When I was a kid, I loved the license plate game on road trips. Who could be the first see a car with a license plate from a state not seen before? With 50 states that could keep three young boys busy for a long time. In Australia – with only six states and two territories – it’s not the same challenge .
I also enjoyed the sayings on each plate that described how the state wanted you to think about the state. Growing up in Colorado, I liked the image of “Colorful Colorado” and especially liked when they changed the plates to have a profile of the Rocky Mountains.
The same used to be true in Australia. Queensland is the Sunshine State, with its expansive beaches and even a section of the state called the Sunshine Coast. New South Wales was the first area populated by non-indigenous people. Victoria does have lush vegetation.
Apparently these traditional images were not progressive thinking enough. So new plates in Victoria say:
On the Move – Is this a reference to the car moving down the road? Are Victorians’ especially itinerant?
The Place to Be – Is this a metaphysical statement about Victorians’ state of being
My favorite license plate nonsense, however, comes from the Queensland. New license plates now say:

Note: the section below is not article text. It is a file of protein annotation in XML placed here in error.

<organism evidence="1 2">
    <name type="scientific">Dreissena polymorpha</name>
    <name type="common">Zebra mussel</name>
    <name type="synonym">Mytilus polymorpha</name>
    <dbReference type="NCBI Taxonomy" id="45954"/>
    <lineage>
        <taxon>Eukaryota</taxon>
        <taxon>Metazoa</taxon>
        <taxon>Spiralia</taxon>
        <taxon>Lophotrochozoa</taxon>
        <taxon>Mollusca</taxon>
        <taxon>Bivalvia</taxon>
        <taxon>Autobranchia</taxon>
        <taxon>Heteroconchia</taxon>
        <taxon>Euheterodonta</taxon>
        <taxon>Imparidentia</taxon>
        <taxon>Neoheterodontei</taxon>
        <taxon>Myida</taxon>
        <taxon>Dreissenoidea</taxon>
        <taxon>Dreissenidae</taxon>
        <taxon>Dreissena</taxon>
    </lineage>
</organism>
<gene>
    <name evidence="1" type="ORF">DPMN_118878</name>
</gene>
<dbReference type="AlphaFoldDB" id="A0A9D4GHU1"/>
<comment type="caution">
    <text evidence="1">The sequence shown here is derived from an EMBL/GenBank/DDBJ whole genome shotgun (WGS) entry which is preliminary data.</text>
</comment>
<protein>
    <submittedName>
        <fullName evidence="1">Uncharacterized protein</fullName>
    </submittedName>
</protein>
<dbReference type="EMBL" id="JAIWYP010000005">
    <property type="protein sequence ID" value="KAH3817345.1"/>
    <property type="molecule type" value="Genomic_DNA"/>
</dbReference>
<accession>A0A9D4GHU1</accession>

If Queensland represents the smart state, which one is the dumb state – or is this a reference to classy clothes they wear in Queensland?
Then there is the marketing director’s nightmare – the saying that was forward thinking at one time, but now totally dated.
But then I guess one could ask if Colorado is the colorful state, which is the non-colorful state. I’m happy to nominate several.
On a slightly different subject – You will note that the image with the “Victoria: The Place To Be” plate shows the one major automobile company in Australia not found in America – The Holden (logo of a lion with its foot on top a spherical stone). This traditional Australian-made car is now owned by General Motors and competes with the car manufacturers we typically find in the US – Ford, Toyota, Honda, VW, Nissan (pronounced “nis-son”), Subaru, Mazda (pronounced “maaz-da”). . . .